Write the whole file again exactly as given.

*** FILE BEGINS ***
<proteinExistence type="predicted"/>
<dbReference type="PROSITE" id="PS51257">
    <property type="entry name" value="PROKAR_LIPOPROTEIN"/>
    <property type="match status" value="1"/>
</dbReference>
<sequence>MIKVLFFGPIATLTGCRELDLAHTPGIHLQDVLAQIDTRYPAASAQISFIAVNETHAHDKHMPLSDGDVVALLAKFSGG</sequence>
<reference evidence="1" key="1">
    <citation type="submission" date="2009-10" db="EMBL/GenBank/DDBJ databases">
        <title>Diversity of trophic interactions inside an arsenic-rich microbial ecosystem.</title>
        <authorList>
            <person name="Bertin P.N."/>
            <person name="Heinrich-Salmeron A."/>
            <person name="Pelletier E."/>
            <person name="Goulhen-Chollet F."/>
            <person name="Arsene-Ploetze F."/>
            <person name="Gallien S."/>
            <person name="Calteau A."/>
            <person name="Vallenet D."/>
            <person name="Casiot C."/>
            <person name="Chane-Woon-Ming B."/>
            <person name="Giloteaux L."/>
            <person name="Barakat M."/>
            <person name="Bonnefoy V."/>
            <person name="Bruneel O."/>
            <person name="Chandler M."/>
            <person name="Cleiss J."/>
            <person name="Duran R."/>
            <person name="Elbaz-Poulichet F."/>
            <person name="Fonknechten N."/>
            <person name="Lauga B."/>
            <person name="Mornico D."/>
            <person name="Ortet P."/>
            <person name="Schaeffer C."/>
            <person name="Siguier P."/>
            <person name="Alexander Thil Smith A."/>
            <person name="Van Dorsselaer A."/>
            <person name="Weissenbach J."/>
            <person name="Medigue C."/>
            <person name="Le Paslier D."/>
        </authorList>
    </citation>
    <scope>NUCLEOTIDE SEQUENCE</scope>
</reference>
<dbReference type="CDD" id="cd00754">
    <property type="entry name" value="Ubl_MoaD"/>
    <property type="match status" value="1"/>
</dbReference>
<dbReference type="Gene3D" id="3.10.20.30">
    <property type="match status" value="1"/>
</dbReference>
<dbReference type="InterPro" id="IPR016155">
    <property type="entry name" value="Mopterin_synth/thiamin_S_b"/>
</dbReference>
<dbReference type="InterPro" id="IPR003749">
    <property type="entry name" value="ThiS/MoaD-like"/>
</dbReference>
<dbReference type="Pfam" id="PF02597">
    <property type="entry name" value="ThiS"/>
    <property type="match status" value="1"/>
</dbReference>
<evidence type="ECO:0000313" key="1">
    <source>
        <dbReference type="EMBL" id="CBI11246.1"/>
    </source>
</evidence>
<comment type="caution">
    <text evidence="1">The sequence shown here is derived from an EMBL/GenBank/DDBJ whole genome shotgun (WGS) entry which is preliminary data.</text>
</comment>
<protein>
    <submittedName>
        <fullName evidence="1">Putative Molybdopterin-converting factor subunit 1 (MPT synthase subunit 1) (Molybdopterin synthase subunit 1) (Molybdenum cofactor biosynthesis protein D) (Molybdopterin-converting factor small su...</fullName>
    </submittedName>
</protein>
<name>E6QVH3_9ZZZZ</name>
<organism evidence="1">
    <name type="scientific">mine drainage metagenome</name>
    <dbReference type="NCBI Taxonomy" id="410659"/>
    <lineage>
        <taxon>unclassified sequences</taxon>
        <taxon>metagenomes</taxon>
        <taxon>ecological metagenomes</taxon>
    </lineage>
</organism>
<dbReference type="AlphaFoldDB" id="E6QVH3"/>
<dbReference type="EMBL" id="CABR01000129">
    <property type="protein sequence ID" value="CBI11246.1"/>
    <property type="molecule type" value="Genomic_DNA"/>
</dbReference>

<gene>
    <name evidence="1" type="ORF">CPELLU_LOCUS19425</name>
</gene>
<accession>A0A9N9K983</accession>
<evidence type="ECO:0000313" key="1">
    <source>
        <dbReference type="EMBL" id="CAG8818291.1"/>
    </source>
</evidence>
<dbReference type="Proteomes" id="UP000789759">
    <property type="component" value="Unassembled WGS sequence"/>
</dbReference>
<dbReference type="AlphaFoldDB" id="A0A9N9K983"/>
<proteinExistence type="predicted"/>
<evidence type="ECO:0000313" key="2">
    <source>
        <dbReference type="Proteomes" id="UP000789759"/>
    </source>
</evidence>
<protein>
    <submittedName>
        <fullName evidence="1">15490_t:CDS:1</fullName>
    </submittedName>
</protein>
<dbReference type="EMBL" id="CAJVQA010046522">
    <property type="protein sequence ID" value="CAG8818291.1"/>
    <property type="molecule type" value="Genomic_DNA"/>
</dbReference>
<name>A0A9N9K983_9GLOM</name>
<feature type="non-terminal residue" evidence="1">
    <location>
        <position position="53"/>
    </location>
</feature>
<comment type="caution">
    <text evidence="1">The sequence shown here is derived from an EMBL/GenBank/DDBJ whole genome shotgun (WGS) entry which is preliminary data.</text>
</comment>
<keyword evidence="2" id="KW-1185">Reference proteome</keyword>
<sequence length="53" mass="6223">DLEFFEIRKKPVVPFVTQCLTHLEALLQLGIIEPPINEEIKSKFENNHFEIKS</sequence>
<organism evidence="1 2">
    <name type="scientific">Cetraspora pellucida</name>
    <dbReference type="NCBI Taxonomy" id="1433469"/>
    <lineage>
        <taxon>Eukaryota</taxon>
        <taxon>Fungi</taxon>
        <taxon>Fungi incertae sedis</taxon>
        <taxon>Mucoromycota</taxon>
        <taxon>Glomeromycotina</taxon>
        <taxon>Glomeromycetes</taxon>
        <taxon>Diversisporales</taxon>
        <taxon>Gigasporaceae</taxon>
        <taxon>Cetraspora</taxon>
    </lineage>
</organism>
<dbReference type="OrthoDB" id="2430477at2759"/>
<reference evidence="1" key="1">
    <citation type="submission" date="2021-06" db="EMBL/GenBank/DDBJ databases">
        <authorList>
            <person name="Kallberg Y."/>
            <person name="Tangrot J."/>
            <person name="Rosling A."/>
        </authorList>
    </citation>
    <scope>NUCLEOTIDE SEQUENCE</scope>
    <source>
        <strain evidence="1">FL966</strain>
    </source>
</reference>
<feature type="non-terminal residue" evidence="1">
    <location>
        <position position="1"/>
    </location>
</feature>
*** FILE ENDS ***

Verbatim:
<proteinExistence type="predicted"/>
<dbReference type="PROSITE" id="PS51257">
    <property type="entry name" value="PROKAR_LIPOPROTEIN"/>
    <property type="match status" value="1"/>
</dbReference>
<sequence>MIKVLFFGPIATLTGCRELDLAHTPGIHLQDVLAQIDTRYPAASAQISFIAVNETHAHDKHMPLSDGDVVALLAKFSGG</sequence>
<reference evidence="1" key="1">
    <citation type="submission" date="2009-10" db="EMBL/GenBank/DDBJ databases">
        <title>Diversity of trophic interactions inside an arsenic-rich microbial ecosystem.</title>
        <authorList>
            <person name="Bertin P.N."/>
            <person name="Heinrich-Salmeron A."/>
            <person name="Pelletier E."/>
            <person name="Goulhen-Chollet F."/>
            <person name="Arsene-Ploetze F."/>
            <person name="Gallien S."/>
            <person name="Calteau A."/>
            <person name="Vallenet D."/>
            <person name="Casiot C."/>
            <person name="Chane-Woon-Ming B."/>
            <person name="Giloteaux L."/>
            <person name="Barakat M."/>
            <person name="Bonnefoy V."/>
            <person name="Bruneel O."/>
            <person name="Chandler M."/>
            <person name="Cleiss J."/>
            <person name="Duran R."/>
            <person name="Elbaz-Poulichet F."/>
            <person name="Fonknechten N."/>
            <person name="Lauga B."/>
            <person name="Mornico D."/>
            <person name="Ortet P."/>
            <person name="Schaeffer C."/>
            <person name="Siguier P."/>
            <person name="Alexander Thil Smith A."/>
            <person name="Van Dorsselaer A."/>
            <person name="Weissenbach J."/>
            <person name="Medigue C."/>
            <person name="Le Paslier D."/>
        </authorList>
    </citation>
    <scope>NUCLEOTIDE SEQUENCE</scope>
</reference>
<dbReference type="CDD" id="cd00754">
    <property type="entry name" value="Ubl_MoaD"/>
    <property type="match status" value="1"/>
</dbReference>
<dbReference type="Gene3D" id="3.10.20.30">
    <property type="match status" value="1"/>
</dbReference>
<dbReference type="InterPro" id="IPR016155">
    <property type="entry name" value="Mopterin_synth/thiamin_S_b"/>
</dbReference>
<dbReference type="InterPro" id="IPR003749">
    <property type="entry name" value="ThiS/MoaD-like"/>
</dbReference>
<dbReference type="Pfam" id="PF02597">
    <property type="entry name" value="ThiS"/>
    <property type="match status" value="1"/>
</dbReference>
<evidence type="ECO:0000313" key="1">
    <source>
        <dbReference type="EMBL" id="CBI11246.1"/>
    </source>
</evidence>
<comment type="caution">
    <text evidence="1">The sequence shown here is derived from an EMBL/GenBank/DDBJ whole genome shotgun (WGS) entry which is preliminary data.</text>
</comment>
<protein>
    <submittedName>
        <fullName evidence="1">Putative Molybdopterin-converting factor subunit 1 (MPT synthase subunit 1) (Molybdopterin synthase subunit 1) (Molybdenum cofactor biosynthesis protein D) (Molybdopterin-converting factor small su...</fullName>
    </submittedName>
</protein>
<name>E6QVH3_9ZZZZ</name>
<organism evidence="1">
    <name type="scientific">mine drainage metagenome</name>
    <dbReference type="NCBI Taxonomy" id="410659"/>
    <lineage>
        <taxon>unclassified sequences</taxon>
        <taxon>metagenomes</taxon>
        <taxon>ecological metagenomes</taxon>
    </lineage>
</organism>
<dbReference type="AlphaFoldDB" id="E6QVH3"/>
<dbReference type="EMBL" id="CABR01000129">
    <property type="protein sequence ID" value="CBI11246.1"/>
    <property type="molecule type" value="Genomic_DNA"/>
</dbReference>

<gene>
    <name evidence="1" type="ORF">CPELLU_LOCUS19425</name>
</gene>
<accession>A0A9N9K983</accession>
<evidence type="ECO:0000313" key="1">
    <source>
        <dbReference type="EMBL" id="CAG8818291.1"/>
    </source>
</evidence>
<dbReference type="Proteomes" id="UP000789759">
    <property type="component" value="Unassembled WGS sequence"/>
</dbReference>
<dbReference type="AlphaFoldDB" id="A0A9N9K983"/>
<proteinExistence type="predicted"/>
<evidence type="ECO:0000313" key="2">
    <source>
        <dbReference type="Proteomes" id="UP000789759"/>
    </source>
</evidence>
<protein>
    <submittedName>
        <fullName evidence="1">15490_t:CDS:1</fullName>
    </submittedName>
</protein>
<dbReference type="EMBL" id="CAJVQA010046522">
    <property type="protein sequence ID" value="CAG8818291.1"/>
    <property type="molecule type" value="Genomic_DNA"/>
</dbReference>
<name>A0A9N9K983_9GLOM</name>
<feature type="non-terminal residue" evidence="1">
    <location>
        <position position="53"/>
    </location>
</feature>
<comment type="caution">
    <text evidence="1">The sequence shown here is derived from an EMBL/GenBank/DDBJ whole genome shotgun (WGS) entry which is preliminary data.</text>
</comment>
<keyword evidence="2" id="KW-1185">Reference proteome</keyword>
<sequence length="53" mass="6223">DLEFFEIRKKPVVPFVTQCLTHLEALLQLGIIEPPINEEIKSKFENNHFEIKS</sequence>
<organism evidence="1 2">
    <name type="scientific">Cetraspora pellucida</name>
    <dbReference type="NCBI Taxonomy" id="1433469"/>
    <lineage>
        <taxon>Eukaryota</taxon>
        <taxon>Fungi</taxon>
        <taxon>Fungi incertae sedis</taxon>
        <taxon>Mucoromycota</taxon>
        <taxon>Glomeromycotina</taxon>
        <taxon>Glomeromycetes</taxon>
        <taxon>Diversisporales</taxon>
        <taxon>Gigasporaceae</taxon>
        <taxon>Cetraspora</taxon>
    </lineage>
</organism>
<dbReference type="OrthoDB" id="2430477at2759"/>
<reference evidence="1" key="1">
    <citation type="submission" date="2021-06" db="EMBL/GenBank/DDBJ databases">
        <authorList>
            <person name="Kallberg Y."/>
            <person name="Tangrot J."/>
            <person name="Rosling A."/>
        </authorList>
    </citation>
    <scope>NUCLEOTIDE SEQUENCE</scope>
    <source>
        <strain evidence="1">FL966</strain>
    </source>
</reference>
<feature type="non-terminal residue" evidence="1">
    <location>
        <position position="1"/>
    </location>
</feature>